We will continue to scale in the direction of addressing unique needs of women that haven't been met in the beauty industry to stand out from the competition.

3. What hurdles have you overcome in running your business?

When I first started the business, I sourced my ingredients from wholesale suppliers who source their ingredients directly from the manufacturer. On one hand, wholesale suppliers offer a way to source ingredients in smaller quantities, reducing your expenses, while your business is small. On the other hand, sourcing your ingredients from wholesale suppliers can be very limiting and also problematic. If your supplier stops carrying your ingredients, you sometimes have no way of knowing how to source your ingredients elsewhere because the manufacturer’s information is usually not revealed.

When our supplier stopped selling the main ingredient in one of our star products, the business landed on very tough times, financially. I went from making enough money to quit my full time job in 2011 to returning to a 9-to-5 in 2013 due to low sales. I learned the hard way that you should always have multiple sources for your ingredients and try to purchase directly from the manufacturer to avoid shortages and abrupt discontinuances. I used the down time in my business to study marketing and influence, to connect with my customers and rebrand the business. Now, after three years of research, I've connected with manufacturers of my ingredients and I am set to relaunch my star product in addition to new collections in 2017.   

4. What is your research process?

Our research process is very detailed. We want to make sure that when we develop a product it serves a need, but is also truly natural, which can be challenging. I start out thinking about the problem I want the product to solve, how I want the product to smell (we use plant-based fragrances) and then research the plants or superfoods that have properties that can serve those needs. The process involves market research, researching natural ingredients by studying herbology, testing the ingredients in a formula for efficacy (on humans, never animals), tweaking the formulation and utilizing focus groups for final feedback before a product is released.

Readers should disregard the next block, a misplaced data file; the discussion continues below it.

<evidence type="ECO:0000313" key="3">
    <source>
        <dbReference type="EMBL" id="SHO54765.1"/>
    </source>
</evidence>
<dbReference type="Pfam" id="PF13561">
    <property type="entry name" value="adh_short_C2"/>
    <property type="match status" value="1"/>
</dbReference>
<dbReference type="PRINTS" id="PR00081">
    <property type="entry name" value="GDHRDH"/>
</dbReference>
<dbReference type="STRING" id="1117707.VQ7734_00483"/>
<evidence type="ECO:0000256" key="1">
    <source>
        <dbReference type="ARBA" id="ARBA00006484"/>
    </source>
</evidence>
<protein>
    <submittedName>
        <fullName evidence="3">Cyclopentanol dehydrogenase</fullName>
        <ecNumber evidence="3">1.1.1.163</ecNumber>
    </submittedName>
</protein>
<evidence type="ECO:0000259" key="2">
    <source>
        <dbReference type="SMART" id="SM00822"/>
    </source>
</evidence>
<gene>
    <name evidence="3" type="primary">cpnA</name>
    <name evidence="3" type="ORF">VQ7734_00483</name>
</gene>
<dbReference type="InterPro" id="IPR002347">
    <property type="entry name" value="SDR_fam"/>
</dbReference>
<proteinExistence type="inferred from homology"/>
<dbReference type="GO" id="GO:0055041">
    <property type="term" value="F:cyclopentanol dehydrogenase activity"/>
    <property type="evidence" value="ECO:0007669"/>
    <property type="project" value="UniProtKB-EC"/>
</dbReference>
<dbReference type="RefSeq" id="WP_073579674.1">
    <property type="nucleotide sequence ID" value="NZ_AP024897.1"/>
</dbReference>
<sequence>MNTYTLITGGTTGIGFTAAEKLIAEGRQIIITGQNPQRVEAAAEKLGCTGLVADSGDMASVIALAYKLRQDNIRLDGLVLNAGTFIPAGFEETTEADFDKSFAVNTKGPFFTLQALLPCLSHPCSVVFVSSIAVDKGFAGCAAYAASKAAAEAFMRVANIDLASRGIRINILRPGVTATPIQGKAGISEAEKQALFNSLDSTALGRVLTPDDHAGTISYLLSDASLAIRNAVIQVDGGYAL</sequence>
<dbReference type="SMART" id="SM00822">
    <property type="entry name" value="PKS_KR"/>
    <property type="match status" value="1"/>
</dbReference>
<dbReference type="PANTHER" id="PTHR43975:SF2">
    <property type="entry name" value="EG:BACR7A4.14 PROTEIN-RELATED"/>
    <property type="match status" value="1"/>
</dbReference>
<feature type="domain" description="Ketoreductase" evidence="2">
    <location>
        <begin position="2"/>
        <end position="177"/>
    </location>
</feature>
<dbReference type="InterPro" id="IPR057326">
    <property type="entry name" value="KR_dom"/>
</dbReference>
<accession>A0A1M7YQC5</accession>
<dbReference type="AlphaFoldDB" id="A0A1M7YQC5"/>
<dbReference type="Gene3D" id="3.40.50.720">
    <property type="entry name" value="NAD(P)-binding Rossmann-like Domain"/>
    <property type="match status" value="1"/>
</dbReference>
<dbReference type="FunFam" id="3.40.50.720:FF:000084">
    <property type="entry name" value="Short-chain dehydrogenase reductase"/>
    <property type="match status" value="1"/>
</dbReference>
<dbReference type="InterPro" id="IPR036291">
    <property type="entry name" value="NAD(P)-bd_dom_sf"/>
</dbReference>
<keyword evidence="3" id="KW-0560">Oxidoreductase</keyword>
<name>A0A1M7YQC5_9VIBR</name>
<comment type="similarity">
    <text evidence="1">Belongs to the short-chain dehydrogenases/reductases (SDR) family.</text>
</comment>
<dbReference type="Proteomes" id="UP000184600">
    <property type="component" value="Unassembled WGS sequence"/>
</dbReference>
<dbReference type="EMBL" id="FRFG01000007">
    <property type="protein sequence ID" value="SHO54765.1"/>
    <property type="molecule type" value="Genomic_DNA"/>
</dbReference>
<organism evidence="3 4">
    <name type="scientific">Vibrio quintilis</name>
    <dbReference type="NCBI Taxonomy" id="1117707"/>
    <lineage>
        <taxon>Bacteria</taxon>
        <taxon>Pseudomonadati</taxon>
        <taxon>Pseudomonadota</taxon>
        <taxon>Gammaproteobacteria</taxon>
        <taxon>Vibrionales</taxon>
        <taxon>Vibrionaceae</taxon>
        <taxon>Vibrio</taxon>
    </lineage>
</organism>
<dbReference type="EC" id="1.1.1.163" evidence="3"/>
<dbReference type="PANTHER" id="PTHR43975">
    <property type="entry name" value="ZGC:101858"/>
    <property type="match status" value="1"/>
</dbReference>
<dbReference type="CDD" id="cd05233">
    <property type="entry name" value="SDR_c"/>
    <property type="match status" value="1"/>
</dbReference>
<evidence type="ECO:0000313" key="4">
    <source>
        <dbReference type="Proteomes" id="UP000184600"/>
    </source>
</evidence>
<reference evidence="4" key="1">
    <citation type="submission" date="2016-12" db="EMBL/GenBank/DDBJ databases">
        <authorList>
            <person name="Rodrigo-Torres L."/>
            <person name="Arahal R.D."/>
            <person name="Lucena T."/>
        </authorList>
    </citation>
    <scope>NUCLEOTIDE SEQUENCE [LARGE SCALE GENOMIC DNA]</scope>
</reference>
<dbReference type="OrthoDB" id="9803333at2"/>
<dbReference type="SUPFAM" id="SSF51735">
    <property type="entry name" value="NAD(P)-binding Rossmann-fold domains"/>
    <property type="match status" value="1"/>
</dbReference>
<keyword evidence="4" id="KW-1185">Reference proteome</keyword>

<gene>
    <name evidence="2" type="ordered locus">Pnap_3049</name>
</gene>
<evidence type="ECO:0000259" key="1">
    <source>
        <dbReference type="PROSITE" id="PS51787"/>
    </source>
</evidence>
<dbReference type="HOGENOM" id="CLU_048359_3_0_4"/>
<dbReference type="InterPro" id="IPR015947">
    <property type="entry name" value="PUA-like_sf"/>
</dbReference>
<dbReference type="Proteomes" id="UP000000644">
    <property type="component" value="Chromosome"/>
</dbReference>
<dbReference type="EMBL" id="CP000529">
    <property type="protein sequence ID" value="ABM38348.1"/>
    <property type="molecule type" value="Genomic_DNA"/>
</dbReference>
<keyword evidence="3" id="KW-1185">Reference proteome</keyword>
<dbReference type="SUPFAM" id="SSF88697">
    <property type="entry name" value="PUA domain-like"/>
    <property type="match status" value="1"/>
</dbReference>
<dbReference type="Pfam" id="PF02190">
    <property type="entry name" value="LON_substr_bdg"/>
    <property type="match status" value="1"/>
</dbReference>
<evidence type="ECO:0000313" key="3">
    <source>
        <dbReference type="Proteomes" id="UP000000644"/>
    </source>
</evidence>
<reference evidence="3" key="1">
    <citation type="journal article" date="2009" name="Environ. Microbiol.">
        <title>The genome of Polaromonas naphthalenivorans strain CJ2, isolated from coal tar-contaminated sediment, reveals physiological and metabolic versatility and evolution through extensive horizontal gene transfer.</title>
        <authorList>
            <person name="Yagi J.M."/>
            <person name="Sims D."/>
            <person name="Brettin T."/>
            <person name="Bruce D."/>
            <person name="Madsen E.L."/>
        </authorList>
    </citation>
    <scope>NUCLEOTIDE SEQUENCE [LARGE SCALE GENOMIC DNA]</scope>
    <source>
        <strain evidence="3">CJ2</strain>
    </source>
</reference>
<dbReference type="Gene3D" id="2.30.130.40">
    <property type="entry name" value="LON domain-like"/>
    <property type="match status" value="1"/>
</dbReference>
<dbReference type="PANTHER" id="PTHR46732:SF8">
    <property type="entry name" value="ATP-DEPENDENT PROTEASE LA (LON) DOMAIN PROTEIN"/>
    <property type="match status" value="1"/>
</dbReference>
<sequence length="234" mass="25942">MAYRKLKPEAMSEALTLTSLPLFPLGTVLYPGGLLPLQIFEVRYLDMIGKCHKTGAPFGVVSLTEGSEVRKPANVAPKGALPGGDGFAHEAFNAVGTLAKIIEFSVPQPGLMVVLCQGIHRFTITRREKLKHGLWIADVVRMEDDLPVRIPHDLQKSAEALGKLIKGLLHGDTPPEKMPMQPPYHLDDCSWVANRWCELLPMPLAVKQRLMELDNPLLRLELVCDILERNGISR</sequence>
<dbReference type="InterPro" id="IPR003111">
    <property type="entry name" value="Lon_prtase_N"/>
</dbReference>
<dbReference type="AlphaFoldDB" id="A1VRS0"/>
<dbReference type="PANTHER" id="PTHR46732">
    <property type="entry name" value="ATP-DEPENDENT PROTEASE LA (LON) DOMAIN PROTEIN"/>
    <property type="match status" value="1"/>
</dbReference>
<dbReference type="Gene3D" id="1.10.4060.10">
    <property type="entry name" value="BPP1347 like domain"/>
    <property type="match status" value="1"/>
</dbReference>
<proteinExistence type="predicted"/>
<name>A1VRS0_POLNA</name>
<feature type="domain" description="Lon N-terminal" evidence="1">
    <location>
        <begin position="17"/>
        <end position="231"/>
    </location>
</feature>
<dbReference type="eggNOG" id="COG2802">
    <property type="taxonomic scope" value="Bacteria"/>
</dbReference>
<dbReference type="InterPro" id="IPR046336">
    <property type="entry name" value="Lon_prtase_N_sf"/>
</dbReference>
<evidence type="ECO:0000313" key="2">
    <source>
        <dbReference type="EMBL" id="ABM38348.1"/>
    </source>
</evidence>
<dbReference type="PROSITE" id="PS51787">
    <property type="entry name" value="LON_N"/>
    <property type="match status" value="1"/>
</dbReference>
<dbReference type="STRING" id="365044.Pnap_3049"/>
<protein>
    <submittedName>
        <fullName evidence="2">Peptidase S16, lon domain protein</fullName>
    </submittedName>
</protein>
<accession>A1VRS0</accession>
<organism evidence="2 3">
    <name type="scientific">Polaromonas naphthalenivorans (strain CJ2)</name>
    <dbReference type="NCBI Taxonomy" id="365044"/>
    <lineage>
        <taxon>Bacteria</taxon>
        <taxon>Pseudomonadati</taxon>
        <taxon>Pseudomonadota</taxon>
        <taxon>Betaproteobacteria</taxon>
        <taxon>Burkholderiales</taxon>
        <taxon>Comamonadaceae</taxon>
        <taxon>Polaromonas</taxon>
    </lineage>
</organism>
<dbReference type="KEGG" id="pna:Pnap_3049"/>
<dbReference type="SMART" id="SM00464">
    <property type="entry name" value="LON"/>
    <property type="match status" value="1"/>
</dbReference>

This process can take two to three years to complete before releasing a product. Research and development is extremely important when creating a product that is sustainable and will perform for your customers.  Avid research helps avoid the pitfall of having to reformulate a product because it doesn’t meet the needs of the customer for the long term, a hard lesson I learned early in the business.

5. What do you wish you had known before you started?

You can’t do it all by yourself. I have always been a DIY type of girl. Whenever a need is not met in my life, I just create it. As a creative, you think you can do it all, but that mentality quickly leads to burnout and burnout quickly leads to failure. Building a team is so necessary in the beginning stages of business.

Building and maintaining systems that are automated and able to run without my constant supervision is my biggest challenge right now. In addition to team building, without a strong system in place, the business won’t grow and we’ll stay small-batch handmade.

Also, I wish I knew that starting with one product initially and then growing from there is a much smarter way to launch your brand. When I first started, I wanted to cure every beauty problem and launched about 10 products. Without a system in place to produce these items, I spent more time making products and had very little time to market the brand, leading to burnout. I had to scale back tremendously and focus on making a few great products before expanding our offerings.

Photos: Courtesy of Donna Marie Beauty
Editor, Anne Miller